Before taking up writing full time I’d spent a quarter-century assisting people on both sides of international disputes to meet informally and explore solutions that might be politically difficult to discuss officially. Indeed, in some cases, officials couldn’t even talk at all. It’s discreet, behind the scenes work that occasionally enables politicians to take credit for newsworthy diplomatic breakthroughs; sometimes sows seeds that won’t bear diplomatic fruit for years; but often has no measurable results at all, other than fostering modest improvements in mutual trust and communication. Inevitably, though, this somewhat arcane field of “Track Two diplomacy” provides its practitioner with some quite interesting moments.(*)
After a cyclone in 1970, a small, low lying islet emerged in the estuary of the Haribhanga River between India and Bangladesh. Bangladesh named it South Talpatti and in India it was called New Moore or Purbasha. For almost forty years they had argued over ownership, particularly because of its effect on resolving their dispute over where the maritime boundary should be drawn. The island was uninhabitable, varying in area but averaging about 10 square kilometres, never rising more than two metres above sea level. It did, however pose a risk of armed confrontation. Naval vessels patrolled, and in 1981 a contingent of India’s Border Security Force even put flag on it.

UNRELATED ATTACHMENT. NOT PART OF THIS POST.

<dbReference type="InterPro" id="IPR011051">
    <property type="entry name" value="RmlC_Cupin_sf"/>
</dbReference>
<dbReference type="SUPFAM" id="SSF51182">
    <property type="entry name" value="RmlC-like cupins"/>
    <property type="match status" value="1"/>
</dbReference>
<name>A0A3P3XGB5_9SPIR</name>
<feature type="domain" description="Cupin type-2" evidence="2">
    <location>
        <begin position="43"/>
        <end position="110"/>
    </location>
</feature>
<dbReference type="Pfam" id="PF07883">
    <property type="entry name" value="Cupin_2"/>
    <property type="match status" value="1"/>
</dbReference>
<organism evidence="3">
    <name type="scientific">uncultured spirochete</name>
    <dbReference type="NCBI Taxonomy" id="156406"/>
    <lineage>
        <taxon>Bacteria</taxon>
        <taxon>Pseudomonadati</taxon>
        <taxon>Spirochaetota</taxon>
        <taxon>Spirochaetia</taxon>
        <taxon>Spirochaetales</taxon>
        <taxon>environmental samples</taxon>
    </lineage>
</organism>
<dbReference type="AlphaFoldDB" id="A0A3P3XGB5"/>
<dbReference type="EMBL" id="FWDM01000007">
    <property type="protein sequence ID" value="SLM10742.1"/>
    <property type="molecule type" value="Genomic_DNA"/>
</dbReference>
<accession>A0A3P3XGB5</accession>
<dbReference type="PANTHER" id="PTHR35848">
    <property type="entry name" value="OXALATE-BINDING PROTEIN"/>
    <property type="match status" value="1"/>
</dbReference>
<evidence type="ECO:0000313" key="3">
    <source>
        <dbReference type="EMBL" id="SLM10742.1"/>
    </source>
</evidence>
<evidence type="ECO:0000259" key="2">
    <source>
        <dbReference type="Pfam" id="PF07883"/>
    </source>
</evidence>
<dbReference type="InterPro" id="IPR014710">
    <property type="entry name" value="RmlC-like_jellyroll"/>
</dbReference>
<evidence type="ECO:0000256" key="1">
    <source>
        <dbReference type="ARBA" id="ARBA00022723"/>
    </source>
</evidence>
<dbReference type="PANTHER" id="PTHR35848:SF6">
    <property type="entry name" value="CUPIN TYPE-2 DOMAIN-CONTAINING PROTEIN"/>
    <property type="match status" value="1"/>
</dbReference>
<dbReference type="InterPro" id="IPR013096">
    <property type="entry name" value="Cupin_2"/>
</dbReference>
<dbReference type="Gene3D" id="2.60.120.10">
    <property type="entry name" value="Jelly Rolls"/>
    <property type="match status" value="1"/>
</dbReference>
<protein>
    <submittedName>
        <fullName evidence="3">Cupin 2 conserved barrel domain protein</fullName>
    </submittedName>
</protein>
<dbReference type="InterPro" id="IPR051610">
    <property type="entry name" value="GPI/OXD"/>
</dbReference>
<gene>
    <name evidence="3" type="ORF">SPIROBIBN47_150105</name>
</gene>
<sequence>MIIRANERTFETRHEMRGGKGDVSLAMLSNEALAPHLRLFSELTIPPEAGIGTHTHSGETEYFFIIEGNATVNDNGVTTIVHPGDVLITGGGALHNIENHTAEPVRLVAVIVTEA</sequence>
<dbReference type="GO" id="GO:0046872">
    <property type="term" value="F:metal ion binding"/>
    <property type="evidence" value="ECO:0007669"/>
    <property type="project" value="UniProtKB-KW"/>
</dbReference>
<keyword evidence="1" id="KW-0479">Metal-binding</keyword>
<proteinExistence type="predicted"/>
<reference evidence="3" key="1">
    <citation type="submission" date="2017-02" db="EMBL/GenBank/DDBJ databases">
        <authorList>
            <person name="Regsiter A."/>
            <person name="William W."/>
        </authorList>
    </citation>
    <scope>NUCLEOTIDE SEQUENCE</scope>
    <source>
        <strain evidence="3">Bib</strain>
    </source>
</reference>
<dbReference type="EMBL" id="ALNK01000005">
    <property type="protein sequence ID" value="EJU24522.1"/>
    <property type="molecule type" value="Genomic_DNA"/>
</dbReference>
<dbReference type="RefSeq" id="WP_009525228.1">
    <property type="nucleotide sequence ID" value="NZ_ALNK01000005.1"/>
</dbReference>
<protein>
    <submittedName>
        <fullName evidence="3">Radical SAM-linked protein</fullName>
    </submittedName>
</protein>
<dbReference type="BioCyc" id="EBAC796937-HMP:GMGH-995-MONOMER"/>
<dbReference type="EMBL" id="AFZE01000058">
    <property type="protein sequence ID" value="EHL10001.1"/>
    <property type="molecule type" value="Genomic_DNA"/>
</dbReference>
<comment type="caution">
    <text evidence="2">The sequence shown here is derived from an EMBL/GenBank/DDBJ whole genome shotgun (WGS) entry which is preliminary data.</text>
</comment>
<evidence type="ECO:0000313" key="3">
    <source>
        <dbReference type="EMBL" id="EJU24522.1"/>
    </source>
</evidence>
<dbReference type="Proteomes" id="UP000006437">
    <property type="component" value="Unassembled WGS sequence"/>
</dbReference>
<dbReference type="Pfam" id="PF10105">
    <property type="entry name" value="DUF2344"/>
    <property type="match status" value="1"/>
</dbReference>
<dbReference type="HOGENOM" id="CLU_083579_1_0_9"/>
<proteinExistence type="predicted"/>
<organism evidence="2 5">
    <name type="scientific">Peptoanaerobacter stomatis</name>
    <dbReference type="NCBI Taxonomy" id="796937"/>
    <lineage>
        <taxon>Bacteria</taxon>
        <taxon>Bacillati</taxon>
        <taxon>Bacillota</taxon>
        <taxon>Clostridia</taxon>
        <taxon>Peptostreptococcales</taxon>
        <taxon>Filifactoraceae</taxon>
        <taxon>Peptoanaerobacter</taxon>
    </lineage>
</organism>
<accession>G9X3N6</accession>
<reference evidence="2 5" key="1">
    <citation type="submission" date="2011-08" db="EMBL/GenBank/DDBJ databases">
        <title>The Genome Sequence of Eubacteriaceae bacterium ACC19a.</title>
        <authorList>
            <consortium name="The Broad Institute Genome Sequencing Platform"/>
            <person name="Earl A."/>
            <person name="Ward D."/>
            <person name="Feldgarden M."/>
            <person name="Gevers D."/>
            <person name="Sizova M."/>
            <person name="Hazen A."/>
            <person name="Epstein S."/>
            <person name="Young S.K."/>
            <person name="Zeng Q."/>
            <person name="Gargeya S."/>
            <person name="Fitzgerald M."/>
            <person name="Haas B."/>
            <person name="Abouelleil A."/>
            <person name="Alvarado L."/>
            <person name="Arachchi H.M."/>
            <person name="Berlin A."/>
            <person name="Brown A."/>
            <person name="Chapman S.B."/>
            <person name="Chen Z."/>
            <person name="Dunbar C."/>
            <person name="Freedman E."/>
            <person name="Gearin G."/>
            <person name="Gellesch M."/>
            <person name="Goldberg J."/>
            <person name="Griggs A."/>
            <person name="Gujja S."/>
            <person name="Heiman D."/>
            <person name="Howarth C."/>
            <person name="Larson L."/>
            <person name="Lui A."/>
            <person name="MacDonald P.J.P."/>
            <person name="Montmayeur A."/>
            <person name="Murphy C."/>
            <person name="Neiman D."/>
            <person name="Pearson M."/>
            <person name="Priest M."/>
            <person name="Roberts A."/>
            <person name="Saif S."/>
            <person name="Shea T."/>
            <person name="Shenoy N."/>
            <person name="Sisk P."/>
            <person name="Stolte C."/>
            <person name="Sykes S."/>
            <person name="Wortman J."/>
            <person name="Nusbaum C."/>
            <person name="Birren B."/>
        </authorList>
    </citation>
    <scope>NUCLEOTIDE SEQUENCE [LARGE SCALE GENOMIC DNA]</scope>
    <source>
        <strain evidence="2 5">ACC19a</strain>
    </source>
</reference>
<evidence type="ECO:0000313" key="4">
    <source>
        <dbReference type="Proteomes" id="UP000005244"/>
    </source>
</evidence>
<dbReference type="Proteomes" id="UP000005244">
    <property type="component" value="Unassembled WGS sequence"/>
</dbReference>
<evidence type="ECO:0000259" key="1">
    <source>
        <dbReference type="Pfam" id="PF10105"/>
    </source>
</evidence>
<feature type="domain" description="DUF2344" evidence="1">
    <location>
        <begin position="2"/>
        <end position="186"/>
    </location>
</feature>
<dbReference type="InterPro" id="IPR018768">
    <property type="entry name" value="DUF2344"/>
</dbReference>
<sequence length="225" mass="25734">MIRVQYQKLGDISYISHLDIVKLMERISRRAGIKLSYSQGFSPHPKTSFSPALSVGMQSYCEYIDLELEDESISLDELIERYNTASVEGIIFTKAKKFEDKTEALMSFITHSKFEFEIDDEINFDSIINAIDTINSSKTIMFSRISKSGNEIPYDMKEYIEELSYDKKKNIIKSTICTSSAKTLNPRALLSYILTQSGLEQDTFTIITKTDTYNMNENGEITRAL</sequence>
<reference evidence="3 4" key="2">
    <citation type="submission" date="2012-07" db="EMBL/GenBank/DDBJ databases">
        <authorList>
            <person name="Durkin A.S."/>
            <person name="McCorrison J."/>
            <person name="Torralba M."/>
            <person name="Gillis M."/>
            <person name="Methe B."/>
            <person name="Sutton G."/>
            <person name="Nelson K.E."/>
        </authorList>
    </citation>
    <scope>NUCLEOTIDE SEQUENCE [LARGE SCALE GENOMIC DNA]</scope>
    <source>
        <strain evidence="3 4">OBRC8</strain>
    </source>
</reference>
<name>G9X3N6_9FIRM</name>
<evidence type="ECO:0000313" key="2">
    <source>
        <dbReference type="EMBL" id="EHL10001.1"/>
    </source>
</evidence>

In mid-2009 a “think tank” in one of the countries asked if I could identify and help suitable experts from both sides to meet informally and explore options for resolution. That prompted an interesting period of recruiting institutions and individuals who not only understood the technicalities, but would also be in a credible position to advise their respective governments. After some months a broad plan emerged. It remained only to secure funding for this increasingly exciting initiative to go ahead.
But then, after nine months of work, the island simply disappeared, and our project vanished with it. Climate change, rising sea levels and erosion had quietly solved the problem for us.
In this time of pandemic and polarizing politics it’s yet another reminder that when it comes to making claims, Mother Nature will always prevail over the squabbling species of little primate calling itself “intelligent”.
(*) For those interested in the topic, there’s no better introduction than a book by my colleague Peter Jones, Track Two Diplomacy in Theory and Practice, published by Stanford University Press in 2015.